5 Solid LGBTQ+ Kids' Books

Until very recently, LGBTQ+ narratives have been slyly coded in literature rather than joyously explored, particularly in children's books. Finally, our and our queer forebearers' efforts have come to fruition.

I'm so pleased to be discovering such a bulk and variety of queer books for kids, books that explore the intersectionalities and multiplicity of identity, that feature developed queer kid characters as well as queer adults, and that include not only gay but also gender-queer persons.

Here's a short list of five solid kids' books with LGBTQ+ elements that are definitely worth checking out, and are on our shelves now.


What Riley Wore Cover Image

1. What Riley Wore by Elana K. Arnold

Riley wears whatever Riley feels; sometimes that means a tutu, sometimes that means aviator goggles, sometimes both. A sweet exploration of self and gender expression, What Riley Wore is a celebration of being true to one’s self.



Harriet Gets Carried Away Cover Image

2. Harriet Gets Carried Away by Jessie Sima

Harriet loves costumes. She's ecstatic that her dads are throwing her a costume birthday party, but at the last moment they realize the party hats have been forgotten. Harriet pops on her special penguin-errand-running outfit and sets out to get the hats, only to encounter real penguins who carry her off, thinking she's a penguin too! Harriet knows she's not a penguin, but they insist she alter herself to feel more genuinely penguin, rather than accept her as she is.

This creative, silly story gracefully causes us to ponder shifting identity and non-dual identity, and reminds us to listen to others, particularly when they're sharing who they are.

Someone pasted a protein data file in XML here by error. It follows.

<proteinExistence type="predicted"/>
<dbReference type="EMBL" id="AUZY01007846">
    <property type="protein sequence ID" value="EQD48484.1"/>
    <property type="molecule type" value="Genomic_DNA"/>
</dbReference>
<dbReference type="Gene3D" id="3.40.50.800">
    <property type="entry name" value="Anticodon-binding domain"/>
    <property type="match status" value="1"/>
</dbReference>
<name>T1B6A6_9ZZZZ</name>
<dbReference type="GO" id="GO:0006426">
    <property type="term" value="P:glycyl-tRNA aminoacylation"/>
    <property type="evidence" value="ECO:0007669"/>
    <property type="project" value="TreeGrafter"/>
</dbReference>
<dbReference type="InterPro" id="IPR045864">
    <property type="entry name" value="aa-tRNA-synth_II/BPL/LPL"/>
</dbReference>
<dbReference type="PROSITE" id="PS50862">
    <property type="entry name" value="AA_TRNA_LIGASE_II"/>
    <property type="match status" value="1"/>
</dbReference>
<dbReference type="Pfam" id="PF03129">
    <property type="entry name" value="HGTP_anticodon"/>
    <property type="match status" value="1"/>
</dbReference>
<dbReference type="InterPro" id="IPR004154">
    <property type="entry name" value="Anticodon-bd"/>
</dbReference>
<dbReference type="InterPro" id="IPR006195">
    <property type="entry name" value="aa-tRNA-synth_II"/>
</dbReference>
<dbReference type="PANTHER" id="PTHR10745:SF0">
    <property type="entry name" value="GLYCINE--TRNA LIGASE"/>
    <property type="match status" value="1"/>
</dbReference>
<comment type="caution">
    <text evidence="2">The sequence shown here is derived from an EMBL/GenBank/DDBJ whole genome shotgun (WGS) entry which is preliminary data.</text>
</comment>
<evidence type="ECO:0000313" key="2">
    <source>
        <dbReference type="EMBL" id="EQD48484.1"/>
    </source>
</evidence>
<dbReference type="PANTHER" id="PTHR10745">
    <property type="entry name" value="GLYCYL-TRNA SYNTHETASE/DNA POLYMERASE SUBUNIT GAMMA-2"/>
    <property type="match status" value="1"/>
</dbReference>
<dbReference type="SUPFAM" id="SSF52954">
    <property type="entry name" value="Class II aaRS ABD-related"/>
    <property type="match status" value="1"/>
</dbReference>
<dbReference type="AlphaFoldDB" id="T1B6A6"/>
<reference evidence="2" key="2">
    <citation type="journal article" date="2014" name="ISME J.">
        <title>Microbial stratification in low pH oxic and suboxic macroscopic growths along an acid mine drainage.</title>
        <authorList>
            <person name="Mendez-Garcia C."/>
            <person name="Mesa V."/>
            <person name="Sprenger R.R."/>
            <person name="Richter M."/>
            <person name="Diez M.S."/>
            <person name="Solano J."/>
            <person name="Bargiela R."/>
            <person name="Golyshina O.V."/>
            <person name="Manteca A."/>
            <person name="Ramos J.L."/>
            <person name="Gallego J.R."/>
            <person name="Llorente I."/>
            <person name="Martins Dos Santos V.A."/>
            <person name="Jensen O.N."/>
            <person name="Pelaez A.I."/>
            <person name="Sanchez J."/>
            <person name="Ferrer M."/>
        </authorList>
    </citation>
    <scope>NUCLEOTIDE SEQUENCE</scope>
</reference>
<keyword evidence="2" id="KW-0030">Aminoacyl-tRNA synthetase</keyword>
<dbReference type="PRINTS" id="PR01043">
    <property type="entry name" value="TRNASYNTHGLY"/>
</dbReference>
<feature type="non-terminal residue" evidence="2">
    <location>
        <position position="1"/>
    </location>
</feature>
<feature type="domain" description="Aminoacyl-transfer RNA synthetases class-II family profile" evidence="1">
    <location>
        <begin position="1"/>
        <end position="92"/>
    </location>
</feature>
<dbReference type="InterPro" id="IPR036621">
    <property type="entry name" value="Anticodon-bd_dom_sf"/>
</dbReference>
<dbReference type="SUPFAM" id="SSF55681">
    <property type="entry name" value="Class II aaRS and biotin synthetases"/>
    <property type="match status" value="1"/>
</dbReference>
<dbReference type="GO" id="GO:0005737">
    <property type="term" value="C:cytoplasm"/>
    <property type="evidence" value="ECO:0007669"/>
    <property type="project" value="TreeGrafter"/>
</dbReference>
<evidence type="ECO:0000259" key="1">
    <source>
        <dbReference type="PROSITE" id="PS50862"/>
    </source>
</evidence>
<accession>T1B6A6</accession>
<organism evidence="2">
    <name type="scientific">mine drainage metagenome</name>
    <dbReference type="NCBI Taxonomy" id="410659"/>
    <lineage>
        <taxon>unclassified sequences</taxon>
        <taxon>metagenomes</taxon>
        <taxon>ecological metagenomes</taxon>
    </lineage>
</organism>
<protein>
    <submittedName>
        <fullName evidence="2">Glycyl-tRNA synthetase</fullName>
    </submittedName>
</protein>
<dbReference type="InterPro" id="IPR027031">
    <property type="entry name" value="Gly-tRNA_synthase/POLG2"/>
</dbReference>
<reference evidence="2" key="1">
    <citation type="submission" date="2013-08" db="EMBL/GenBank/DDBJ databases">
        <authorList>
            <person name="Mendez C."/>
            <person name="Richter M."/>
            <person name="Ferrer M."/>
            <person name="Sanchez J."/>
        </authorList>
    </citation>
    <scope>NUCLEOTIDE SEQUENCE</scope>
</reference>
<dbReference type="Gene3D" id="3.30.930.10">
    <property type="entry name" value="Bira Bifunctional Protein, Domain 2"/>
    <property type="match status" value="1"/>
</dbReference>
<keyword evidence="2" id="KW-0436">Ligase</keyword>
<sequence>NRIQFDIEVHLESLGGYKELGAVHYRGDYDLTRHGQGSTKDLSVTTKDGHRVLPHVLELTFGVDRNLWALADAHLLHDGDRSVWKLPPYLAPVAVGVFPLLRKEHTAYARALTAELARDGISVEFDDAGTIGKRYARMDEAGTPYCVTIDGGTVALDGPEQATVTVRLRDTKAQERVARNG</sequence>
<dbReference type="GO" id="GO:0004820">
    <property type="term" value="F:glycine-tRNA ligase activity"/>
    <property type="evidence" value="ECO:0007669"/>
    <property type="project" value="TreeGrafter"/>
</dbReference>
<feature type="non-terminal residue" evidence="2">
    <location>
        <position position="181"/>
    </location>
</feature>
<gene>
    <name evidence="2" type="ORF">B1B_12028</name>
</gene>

It Feels Good to Be Yourself: A Book About Gender Identity Cover Image

3. It Feels Good to Be Yourself by Theresa Thorn

Meet friends Ruthie, Xavier, Alex, and JJ. Her family thought Ruthie was a boy when she was born, but she let them know she's a girl as soon as she was old enough to tell them. Xavier was gendered a boy at birth, and it turns out he is. Alex and JJ are both nonbinary; Alex is both a boy and a girl, and JJ is neither. 

It Feels Good To Be Yourself is a delightfully sweet and digestible exploration of gender that will help children get to know and understand themselves, and the wonderfully wide array of gender identities out there.

Throughout the book we and our small friends are reminded: your gender identity may match what people though you were at birth and it may not, it's ok to tell and remind people of your gender, that it's ok to be unsure of your gender, and that no matter what you're loved for who you are. We can only imagine that these vivid, joyful illustrations and accessible language will make this a favorite of many. 




George (Scholastic Gold) Cover Image

4. George by Alex Gino

George's teacher announces the class play this year will be Charlotte's Web, but won't let George even audition for the role of Charlotte. George knows she's a girl, but everyone else sees her as a boy. She' begins to believe she'll have to keep her secret identity to herself forever, but has a burning desire to play Charlotte. Then with the assistance of her pal, Kelly, she comes up with a plan, not just to be Charlotte, but that will let everyone know who she truly is.

We're happy to see that George, published several years back, has joined the Scholastic Gold Line, which includes award-winning and beloved novels. Look for the Gold Line ribbon on the font cover; these copies include exclusive bonuses!




The Mighty Heart of Sunny St. James Cover Image

5. The Mighty Heart of Sunny St. James by Ashley Herring Blake

Sunny St. James has been through a lot: heart surgery, the loss of a best friend, and distance from her mom. After receiving her new heart, Sunny establishes a new "Life Plan". Firstly, do awesome amazing things she could never do before, secondly find a best friend; and lastly kiss a boy for the first time. When Sunny meets her new best friend, Quinn, their connection causes her to wonder whether she really wants to kiss a boy.

This is a story of tenderness and bravery, and a reminder that sometimes we need to adapt thoughts and plans in order to be true to our feelings.